You’re running along the east coast, feeling energized and free. Suddenly, the front of your leg feels strained. You carry on running, but the pain worsens. Every step is agony, yet you still push through to finish your run. Resting after the run gives you immense relief, until the pain returns when you start to walk again.
This anterior leg pain is often referred to as shin splints. It can be any pain from the anterior shin to the ankle. There are three commonly presenting conditions for shin splints. These conditions are most often found in sports personnel; they are caused and worsened by physical activity.
- Medial Tibial Stress Syndrome (MTSS)
- Compartment Syndrome
- Stress Fracture
1. Medial Tibial Stress Syndrome (MTSS)
This is a very common injury among athletes, and is an overuse or repetitive-stress injury. MTSS starts from inflammation of the shin splints, which can be worsened by continual exercise. The inflammation occurs along the muscle, tendon and lining of the bone. Repetitive stress on these muscles worsens the injury, as they do not allow the inflammation to heal properly.
The condition can be worsened by running, jumping, soccer, basketball; especially if done on hard surfaces. This causes even more pain to be felt in the lower part of the shin bone. If the pain is untreated, it can become persistent and even present in non-exercise activities such as walking or descending stairs. The pain may then extend to the muscles and bone extending to the front of the leg.
Ways to resolve the pain
- Reduce the inflammation, use ICE and Rest
- Reduce lower limb activities that aggravate the condition
- Switch to non-weight bearing activities to reduce inflammation
- Do gentle stretching exercises of the foot and lower leg
- If pain is not resolving and still persistent after 3 days, please consult a lower limb specialist
- Warm up before any work out.
- Gradually increase your physical activity in duration, intensity, and frequency avoiding sudden increases in exercise. Monitor your training regime closely.
- Strengthen your muscles, but always remain flexible by stretching before and after exercise.
- Get foot wear that give the right level of support for your feet, especially people with flat feet, collapsing arches or pronated foot type as they have higher inclination to developing MTSS.
2. Compartment syndrome
Shin splints refer to pain in the anterior compartment of the leg, meaning the front part of your leg. Anterior compartment syndrome describes numbness, tingling, pain and weakness in the leg. Exercise enhances these sensations, creating tightness in the affected compartment. There may also be a decreased feeling of space between the toes due to nerve compression.
What causes this to happen?
- Swelling in the leg muscles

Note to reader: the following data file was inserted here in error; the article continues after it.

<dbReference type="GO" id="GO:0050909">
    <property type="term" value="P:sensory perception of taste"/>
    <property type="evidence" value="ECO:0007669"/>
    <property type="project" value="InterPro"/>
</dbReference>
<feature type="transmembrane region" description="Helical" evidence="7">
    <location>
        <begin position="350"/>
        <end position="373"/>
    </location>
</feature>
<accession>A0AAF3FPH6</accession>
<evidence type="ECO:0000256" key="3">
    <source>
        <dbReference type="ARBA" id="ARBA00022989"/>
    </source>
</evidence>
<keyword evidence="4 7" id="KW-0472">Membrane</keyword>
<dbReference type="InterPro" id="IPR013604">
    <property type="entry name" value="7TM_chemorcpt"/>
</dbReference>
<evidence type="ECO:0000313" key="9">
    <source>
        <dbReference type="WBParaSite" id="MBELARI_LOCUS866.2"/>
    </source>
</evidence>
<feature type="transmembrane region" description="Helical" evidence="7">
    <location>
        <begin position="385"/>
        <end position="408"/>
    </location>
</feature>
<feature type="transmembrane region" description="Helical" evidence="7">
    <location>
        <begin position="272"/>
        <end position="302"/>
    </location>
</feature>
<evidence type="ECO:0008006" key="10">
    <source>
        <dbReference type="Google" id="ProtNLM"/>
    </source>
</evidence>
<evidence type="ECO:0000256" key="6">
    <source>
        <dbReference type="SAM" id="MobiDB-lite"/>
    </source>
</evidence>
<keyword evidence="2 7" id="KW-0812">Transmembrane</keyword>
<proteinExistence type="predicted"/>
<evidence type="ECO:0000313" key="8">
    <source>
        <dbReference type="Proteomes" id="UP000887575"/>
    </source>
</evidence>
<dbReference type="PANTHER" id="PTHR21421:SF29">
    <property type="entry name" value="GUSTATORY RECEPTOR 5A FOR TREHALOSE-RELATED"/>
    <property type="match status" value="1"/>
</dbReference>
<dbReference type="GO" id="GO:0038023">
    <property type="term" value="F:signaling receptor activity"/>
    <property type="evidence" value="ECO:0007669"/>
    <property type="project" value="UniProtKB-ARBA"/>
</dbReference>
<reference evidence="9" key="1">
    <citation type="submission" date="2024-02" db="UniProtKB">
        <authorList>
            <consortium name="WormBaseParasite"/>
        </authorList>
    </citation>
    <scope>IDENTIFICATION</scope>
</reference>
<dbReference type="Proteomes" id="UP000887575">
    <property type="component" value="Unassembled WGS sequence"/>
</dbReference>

- When the muscles are tight with scar tissue formation (inadequate stretching or recurrent injury)
- The swelling reduces the blood and nerve supply to the muscles
Ways to reduce the pain
- Obtain a correct diagnosis – see a specialist who can help run out underlying vascular, neurological or musculoskeletal issues causing the pain
- Reduce exercise that brings the pain
- Progressively increase your activites (frequency and intensity)
- Sports compression stockings may be considered
- If conservative treatment (listed above) fails, surgery may be considered
Ways to prevent recurrence
- Ensure you stretch and warm up adequately, seek professional medical advice if needed.
- Have sports injuries treated – scar tissue development can hinder your future performance in sports.
- Make sure your sports shoes are supportive with high shock absorbancy and stability around your ankle. Arch support orthotics may be needed to reduce tibial and ankle rotations in your foot.
3. Stress Fracture
Stress fractures are overuse injuries; when the muscles are tired they transfer the overload stress in the muscle to the bone causing small cracks called stress fractures.
Athletes in tennis, track, field, gymnastics and basketball are highly susceptible to stress fractures, especially in the lower limb. Women athletes are much more susceptible to stress fractures as they have a higher tendency to have eating disorders, amenorrhea, and osteoporosis leading to decreases bone mass and subsequently stress fractures.
Orthopaedic surgeons, sports physicians and podiatrists can help diagnose and treat stress fractures. X-rays are not a necessity and fractures may not show on x-rays for several weeks, but the clinician may order one to help confirm diagnosis.
Ways to reduce the pain
- Ice the painful area daily
- Rest from activities for 6-8 weeks – it takes this long for your bone to heal
- Your physician will strongly suggest immobilization and ask you to wear a cast
- Alternative bracing and shoe inserts may be offered to help heal your injuries
How to reduce recurrence rates
- Set incremental goals i.e. gradually increasing your mileage on a weekly basis.
- Mix and match your workouts, do some cross training to reduce repetitive stress on your bones. Mix strength training with cardio.
- Rest between work outs and competitions
- Slowly adapt to unfamiliar surfaces e.g. running outdoors Vs indoors
- Ensure you have a healthy diet, rich in calcium and vitamin D.
- Do not wear old, unsupportive and worn out running shoes. The fracture will worsen and become a more serious problem. Wear supportive footwear with ample cushioning and shock absorbency.
- If you experience persistent pain after sports then please ICE and rest. If resting does not resolve the pain, please seek medical attention.
Recognising the symptoms early and seeking medical help to recover means you can return to sports quickly and efficiently.